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Protection against plant pests

Protection against plant pests

 

SUMMARY OF:

Regulation (EU) 2016/2031 on protective measures against pests of plants

WHAT IS THE AIM OF THE REGULATION?

It aims to help fight plant pests and diseases, as part of the EU Plant Health Regime, with more effective measures to protect the EU and its plants, ensuring safe trade and mitigating the impact of climate change, including:

  • better protection of landscapes, forests and other green spaces, reduced need for pesticides;
  • simpler and more transparent documentation for growers and farmers, better protection for crops;
  • financial support for surveillance, eradication and containment.

KEY POINTS

  • Plant health is threatened by species injurious to plants and plant products which present a greater risk of being introduced into the EU owing to globalisation of trade and climate change. The regulation establishes action to determine the risk posed by these pests and to reduce the risks to an acceptable level through phytosanitary measures*.

Quarantine pests

Criteria are set out to identify quarantine pests which must be prevented from being introduced into and must not be allowed to spread through the EU. Protected zone quarantine pests are those for which control is needed in only parts of the EU.

Priority pests

  • Priority pests are those whose potential economic, environmental or social impact is the most severe for the EU. Special provisions apply to priority pests, in particular, better public information, surveys, contingency plans, simulation exercises, action plans for eradication and co-financing of EU action.
  • Each EU country draws up a plan for each priority pest capable of entering into and becoming established in its territory, with information on the decision-making processes, procedures and protocols to be followed. Contingency plans are shared with the European Commission, other EU countries and relevant professionals through the internet. Simulation exercises are carried out depending on the level of risk posed.

Plant passports and phytosanitary certificates

  • The regulation establishes a system for the introduction and movement within the EU of plants and plant products and other material likely to be infected by harmful organisms (such as soil or other growing media) and to pose an unacceptable phytosanitary risk. The new rules extend, simplify and harmonise the existing plant passport scheme which is needed for all movements between professional operators inside the EU. They also require relevant professional operators to be registered to guarantee easier controls and better traceability.
  • Phytosanitary certificates, which confirm conformity with EU legislation are required for an extended range of plants, plant products or other material susceptible to infection.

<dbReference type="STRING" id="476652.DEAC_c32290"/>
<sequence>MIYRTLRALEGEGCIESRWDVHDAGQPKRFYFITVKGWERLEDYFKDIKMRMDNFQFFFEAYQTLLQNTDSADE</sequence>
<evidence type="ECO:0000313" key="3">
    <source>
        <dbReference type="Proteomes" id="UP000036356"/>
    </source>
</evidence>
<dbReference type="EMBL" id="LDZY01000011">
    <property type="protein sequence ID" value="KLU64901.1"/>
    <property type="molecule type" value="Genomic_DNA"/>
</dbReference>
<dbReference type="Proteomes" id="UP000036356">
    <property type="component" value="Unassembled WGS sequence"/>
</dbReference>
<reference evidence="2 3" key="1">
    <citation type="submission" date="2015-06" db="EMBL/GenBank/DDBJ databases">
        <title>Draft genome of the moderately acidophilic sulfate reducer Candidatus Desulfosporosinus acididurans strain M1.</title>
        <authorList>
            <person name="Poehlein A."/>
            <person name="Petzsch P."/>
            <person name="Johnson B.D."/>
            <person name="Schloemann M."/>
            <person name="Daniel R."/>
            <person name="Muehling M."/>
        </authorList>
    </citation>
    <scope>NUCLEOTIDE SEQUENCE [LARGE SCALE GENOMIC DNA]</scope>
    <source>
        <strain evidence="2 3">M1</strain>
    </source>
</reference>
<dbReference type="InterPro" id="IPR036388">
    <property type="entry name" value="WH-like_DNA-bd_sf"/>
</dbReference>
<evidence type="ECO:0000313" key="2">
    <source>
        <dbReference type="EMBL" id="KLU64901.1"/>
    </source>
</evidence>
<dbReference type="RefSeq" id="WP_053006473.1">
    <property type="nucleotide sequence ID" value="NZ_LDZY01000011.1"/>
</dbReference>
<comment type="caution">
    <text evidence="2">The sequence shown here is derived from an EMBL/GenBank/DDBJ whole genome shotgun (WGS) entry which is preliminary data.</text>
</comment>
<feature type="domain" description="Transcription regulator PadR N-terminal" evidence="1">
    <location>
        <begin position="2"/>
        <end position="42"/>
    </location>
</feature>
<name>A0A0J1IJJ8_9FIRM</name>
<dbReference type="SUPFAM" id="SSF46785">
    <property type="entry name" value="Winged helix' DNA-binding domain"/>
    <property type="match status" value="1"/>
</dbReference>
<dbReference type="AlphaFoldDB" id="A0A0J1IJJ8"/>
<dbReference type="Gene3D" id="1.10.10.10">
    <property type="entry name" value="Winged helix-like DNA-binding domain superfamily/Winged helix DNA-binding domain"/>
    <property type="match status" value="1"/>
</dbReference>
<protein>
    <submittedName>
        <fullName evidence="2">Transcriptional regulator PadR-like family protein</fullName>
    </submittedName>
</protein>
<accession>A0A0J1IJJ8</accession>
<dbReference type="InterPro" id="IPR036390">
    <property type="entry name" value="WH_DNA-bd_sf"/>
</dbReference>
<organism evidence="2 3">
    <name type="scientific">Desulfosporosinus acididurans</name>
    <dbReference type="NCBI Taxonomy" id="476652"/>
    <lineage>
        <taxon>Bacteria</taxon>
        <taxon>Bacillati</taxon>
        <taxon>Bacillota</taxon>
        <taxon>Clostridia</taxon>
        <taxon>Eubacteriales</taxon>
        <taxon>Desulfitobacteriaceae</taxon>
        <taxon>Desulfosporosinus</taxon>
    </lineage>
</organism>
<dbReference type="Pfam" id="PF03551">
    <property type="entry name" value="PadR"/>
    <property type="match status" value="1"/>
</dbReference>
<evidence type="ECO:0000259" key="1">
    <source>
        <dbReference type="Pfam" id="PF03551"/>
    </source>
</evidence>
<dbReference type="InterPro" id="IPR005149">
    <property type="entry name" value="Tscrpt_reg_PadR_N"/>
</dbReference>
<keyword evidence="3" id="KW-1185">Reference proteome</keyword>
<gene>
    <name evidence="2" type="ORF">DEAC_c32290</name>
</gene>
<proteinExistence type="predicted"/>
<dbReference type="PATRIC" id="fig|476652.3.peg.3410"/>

• A pre-export certificate is issued to ensure the exchange of information between EU countries where a plant, plant product or other object is moved through more than one EU country before it is exported outside the EU.

Imports

The regulation seeks to prevent pests being introduced into the EU. It provides risk-based and preventive measures to protect the EU from pests that a plant, plant product or other object originating outside the EU might introduce, based on a preliminary assessment of the risk.

FROM WHEN DOES THE REGULATION APPLY?

It applies from 14 December 2019.

BACKGROUND

See also:

KEY TERMS

Phytosanitary measure: official measure having the purpose to prevent the introduction or spread of quarantine pests or to limit the economic impact of regulated non-quarantine pests.

MAIN DOCUMENT

Regulation (EU) 2016/2031 of the European Parliament of the Council of 26 October 2016 on protective measures against pests of plants, amending Regulations (EU) No 228/2013, (EU) No 652/2014 and (EU) No 1143/2014 of the European Parliament and of the Council and repealing Council Directives 69/464/EEC, 74/647/EEC, 93/85/EEC, 98/57/EC, 2000/29/EC, 2006/91/EC and 2007/33/EC (OJ L 317, 23.11.2016, pp. 4-104)

RELATED DOCUMENTS

Regulation (EU) No 1143/2014 of the European Parliament and of the Council of 22 October 2014 on the prevention and management of the introduction and spread of invasive alien species (OJ L 317, 4.11.2014, pp. 35-55)

Regulation (EU) No 652/2014 of the European Parliament and of the Council of 15 May 2014 laying down provisions for the management of expenditure relating to the food chain, animal health and animal welfare, and relating to plant health and plant reproductive material, amending Council Directives 98/56/EC, 2000/29/EC and 2008/90/EC, Regulations (EC) No 178/2002, (EC) No 882/2004 and (EC) No 396/2005 of the European Parliament and of the Council, Directive 2009/128/EC of the European Parliament and of the Council and Regulation (EC) No 1107/2009 of the European Parliament and of the Council and repealing Council Decisions 66/399/EEC, 76/894/EEC and 2009/470/EC (OJ L 189, 27.6.2014, pp. 1-32)

Successive amendments to Regulation (EU) No 652/2014 have been incorporated into the original text. This consolidated version is of documentary value only.

Regulation (EU) No 228/2013 of the European Parliament and of the Council of 13 March 2013 laying down specific measures for agriculture in the outermost regions of the Union and repealing Council Regulation (EC) No 247/2006 (OJ L 78, 20.3.2013, pp. 23-40)

last update 12.07.2019

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